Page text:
It sounds like a simple question but it actually isn’t. When law firms fail, trustees are tasked with recouping money for creditors and one source of assets is the unfinished legal work of former partners which they then take with them to their new firms.

A new federal court ruling out of New York challenges the legal underpinnings for such claims.  The ruling arose out of a lawsuit over profits from unfinished legal business that the trustee for the now defunct firm Thelen LLP brought against two law firms that took in former Thelen partners-Seyfarth Shaw and Robinson & Cole.  The case involved hourly fee matters.  Geron v. Robinson & Cole, 11 Civ. 8967 (S.D.N.Y.)  and Geron v. Seyfarth Shaw, 12 Civ. 1364 (S.D.N.Y.).

Thelen’s partners voted to dissolve the firm during the financial crisis.  Consequently they executed an amended and restated limited liability partnership agreement which provided in part for a waiver of “any claim or entitlement to clients, cases or matters” that are ongoing and expressly waiving any rights to “unfinished business” as defined in the seminal case on the issue Jewel v. Boxer, 156 Cal. App. 3d 171 (Cal. App. 1 Dist. 1984).

Thelen’s bankruptcy trustee claimed that the so-called “Jewel Waiver” constituted a fraudulent transfer of Thelen’s unfinished legal work to the new law firms.  The trustee sought to obviate the transfer of the profits from the unfinished legal work to the ex-partners’ new law firms.

In the opinion, Justice Pauley ruled that such profits are not “property” of the defunct  Thelen firm under New York law.  “Unlike in the contingency fee context, applying the unfinished business doctrine to pending hourly fee matters would result in an unjust windfall for the Thelen estate, as ‘compensating a former partner out of that fee would reduce the compensation of the attorneys performing the work.’”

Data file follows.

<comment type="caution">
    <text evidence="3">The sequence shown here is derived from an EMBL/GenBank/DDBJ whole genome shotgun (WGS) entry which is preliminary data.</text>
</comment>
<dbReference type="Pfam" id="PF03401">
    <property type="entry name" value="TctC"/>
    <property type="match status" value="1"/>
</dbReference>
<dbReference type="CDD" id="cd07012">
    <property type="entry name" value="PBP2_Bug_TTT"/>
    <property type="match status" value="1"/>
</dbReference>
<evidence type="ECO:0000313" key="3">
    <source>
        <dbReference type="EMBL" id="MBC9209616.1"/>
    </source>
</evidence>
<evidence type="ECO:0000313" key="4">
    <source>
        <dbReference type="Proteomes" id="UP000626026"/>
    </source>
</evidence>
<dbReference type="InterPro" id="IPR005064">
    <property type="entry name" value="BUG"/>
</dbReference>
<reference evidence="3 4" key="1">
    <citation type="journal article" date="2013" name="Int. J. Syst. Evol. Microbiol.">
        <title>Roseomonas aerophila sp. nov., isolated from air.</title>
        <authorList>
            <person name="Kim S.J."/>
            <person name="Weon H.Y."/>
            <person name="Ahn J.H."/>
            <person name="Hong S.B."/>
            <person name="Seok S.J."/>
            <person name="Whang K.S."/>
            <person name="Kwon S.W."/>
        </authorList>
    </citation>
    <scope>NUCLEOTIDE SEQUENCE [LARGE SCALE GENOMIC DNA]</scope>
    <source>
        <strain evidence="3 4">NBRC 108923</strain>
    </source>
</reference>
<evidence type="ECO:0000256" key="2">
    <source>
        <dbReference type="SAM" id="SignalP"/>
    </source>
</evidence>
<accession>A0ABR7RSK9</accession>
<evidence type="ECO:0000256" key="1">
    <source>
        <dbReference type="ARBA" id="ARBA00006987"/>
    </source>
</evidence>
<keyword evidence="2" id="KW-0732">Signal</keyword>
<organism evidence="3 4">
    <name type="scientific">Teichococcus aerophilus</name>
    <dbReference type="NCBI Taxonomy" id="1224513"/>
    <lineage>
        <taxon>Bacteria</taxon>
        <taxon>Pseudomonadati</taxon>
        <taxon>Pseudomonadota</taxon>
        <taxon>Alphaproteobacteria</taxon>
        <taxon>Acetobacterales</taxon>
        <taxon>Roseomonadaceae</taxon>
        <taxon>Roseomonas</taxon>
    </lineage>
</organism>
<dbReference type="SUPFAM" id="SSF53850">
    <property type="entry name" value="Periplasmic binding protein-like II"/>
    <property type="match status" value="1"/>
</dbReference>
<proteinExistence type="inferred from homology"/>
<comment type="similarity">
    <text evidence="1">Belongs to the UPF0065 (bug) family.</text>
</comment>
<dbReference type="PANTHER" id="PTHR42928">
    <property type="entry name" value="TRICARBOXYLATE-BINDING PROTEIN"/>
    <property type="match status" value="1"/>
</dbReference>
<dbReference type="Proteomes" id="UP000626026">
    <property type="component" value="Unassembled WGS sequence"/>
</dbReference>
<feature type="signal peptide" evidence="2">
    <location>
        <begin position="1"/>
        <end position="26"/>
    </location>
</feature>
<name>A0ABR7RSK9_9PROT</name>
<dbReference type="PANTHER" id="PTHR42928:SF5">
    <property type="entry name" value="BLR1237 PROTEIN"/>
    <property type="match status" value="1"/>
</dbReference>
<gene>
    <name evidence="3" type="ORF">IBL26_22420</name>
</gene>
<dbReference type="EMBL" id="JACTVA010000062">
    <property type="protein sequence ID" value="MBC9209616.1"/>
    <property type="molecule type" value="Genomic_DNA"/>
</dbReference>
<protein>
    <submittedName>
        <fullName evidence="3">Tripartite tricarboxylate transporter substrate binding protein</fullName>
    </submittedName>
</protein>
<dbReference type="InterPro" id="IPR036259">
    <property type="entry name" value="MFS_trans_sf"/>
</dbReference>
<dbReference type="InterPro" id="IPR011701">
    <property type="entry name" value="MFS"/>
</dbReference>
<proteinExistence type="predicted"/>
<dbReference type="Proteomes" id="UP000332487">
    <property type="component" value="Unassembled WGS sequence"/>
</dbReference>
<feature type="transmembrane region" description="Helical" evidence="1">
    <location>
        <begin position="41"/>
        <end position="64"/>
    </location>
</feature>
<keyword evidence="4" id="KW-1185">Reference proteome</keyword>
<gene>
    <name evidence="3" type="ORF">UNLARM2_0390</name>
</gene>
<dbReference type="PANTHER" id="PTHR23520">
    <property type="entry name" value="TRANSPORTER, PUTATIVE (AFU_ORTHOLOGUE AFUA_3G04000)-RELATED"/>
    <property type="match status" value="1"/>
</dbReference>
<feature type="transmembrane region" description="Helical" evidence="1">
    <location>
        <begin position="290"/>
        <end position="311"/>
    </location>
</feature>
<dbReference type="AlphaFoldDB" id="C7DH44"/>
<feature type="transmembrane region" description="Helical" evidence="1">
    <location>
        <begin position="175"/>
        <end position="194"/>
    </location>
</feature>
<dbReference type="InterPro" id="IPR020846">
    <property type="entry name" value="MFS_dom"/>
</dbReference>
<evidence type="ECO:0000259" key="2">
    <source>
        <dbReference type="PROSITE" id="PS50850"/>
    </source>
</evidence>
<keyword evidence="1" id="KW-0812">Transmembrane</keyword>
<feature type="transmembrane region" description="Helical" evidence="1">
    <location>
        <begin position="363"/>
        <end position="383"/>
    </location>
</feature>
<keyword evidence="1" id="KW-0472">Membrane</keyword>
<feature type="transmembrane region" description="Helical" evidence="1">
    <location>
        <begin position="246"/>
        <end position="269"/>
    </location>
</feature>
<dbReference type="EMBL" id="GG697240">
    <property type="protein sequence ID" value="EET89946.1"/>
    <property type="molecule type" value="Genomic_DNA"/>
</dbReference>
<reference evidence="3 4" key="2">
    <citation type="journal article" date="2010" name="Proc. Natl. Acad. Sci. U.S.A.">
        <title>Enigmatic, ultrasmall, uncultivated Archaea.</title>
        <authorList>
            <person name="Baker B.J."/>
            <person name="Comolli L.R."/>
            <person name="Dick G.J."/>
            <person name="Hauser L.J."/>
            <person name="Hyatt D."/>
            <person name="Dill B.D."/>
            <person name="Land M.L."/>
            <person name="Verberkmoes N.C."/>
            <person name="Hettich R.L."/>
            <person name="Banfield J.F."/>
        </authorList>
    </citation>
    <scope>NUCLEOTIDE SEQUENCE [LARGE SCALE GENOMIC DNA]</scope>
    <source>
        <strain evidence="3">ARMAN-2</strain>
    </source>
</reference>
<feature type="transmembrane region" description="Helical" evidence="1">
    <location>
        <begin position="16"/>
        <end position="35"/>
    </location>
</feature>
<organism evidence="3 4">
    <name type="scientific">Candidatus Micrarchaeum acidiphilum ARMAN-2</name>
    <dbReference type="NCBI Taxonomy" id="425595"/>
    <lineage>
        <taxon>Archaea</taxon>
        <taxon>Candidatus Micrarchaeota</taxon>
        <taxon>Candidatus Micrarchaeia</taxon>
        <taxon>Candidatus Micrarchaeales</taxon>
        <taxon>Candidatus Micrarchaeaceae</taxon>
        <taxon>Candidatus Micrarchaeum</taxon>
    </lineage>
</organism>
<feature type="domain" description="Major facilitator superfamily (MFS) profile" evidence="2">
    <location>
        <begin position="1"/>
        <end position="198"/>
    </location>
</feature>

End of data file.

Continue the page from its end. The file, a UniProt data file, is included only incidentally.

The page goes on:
Judge Pauley reasoned that allowing such unfinished work to be classified as property of the defunct firm would allow a “debtor law firm to sell its pending hourly fee matters to the highest bidder.”  This would abnegate a client’s right to choose attorneys-an underpinning of client’s rights.

Consequently, Judge Pauley dismissed the Thelen estate’s claims against law firm Seyfarth Shaw which were governed by New York law.  The majority of the significant contacts occurred in New York and Thelen filed for Chapter 7 bankruptcy in the Southern District of New York.  Judge Pauley noted that under New York law, “absent agreement to the contrary, pending contingent fee cases of dissolved partnerships are assets subject to distribution.”  However, New York law never applied this doctrine to hourly fee cases and recognizing this doctrine in an hourly fee matter would go against the New York Rules of Professional Conduct which foster an environment where clients are free to retain the lawyer of their own choosing.

The other law firm involved in the case, Robinson & Cole, conceded that California law governed their claims.  Therefore, the case was allowed to proceed against that firm for the unfinished legal work that was brought to Robinson & Cole.

This ruling contradicts a May decision from a different New York federal district court judge that ruled that profits from unfinished legal work were in fact assets of the defunct law firm-in that case Coudert Brothers LLP. DSI v. Akin Gump Strauss Hauer & Feld, 11 Civ. 5994 (S.D.N.Y.)

Since there is a difference of opinion amongst the district courts of New York, the highest New York state court, the New York Court of Appeals, might have to step in to resolve the issue.  Judge Pauley urged the parties to submit an interlocutory appeal because the issues “impact a large number of cases, and they present substantial grounds for difference of opinion.”

The issue of unfinished legal work is a hot button one these days given the infamous failure of Dewey & LeBoeuf LLP which filed for Chapter 11 bankruptcy in May 2012.  That was the biggest law firm failure in the U.S.  Dewey’s bankruptcy advisors have already expressed an interest in pursuing the profits from unfinished legal work that former partners took with them to new firms.

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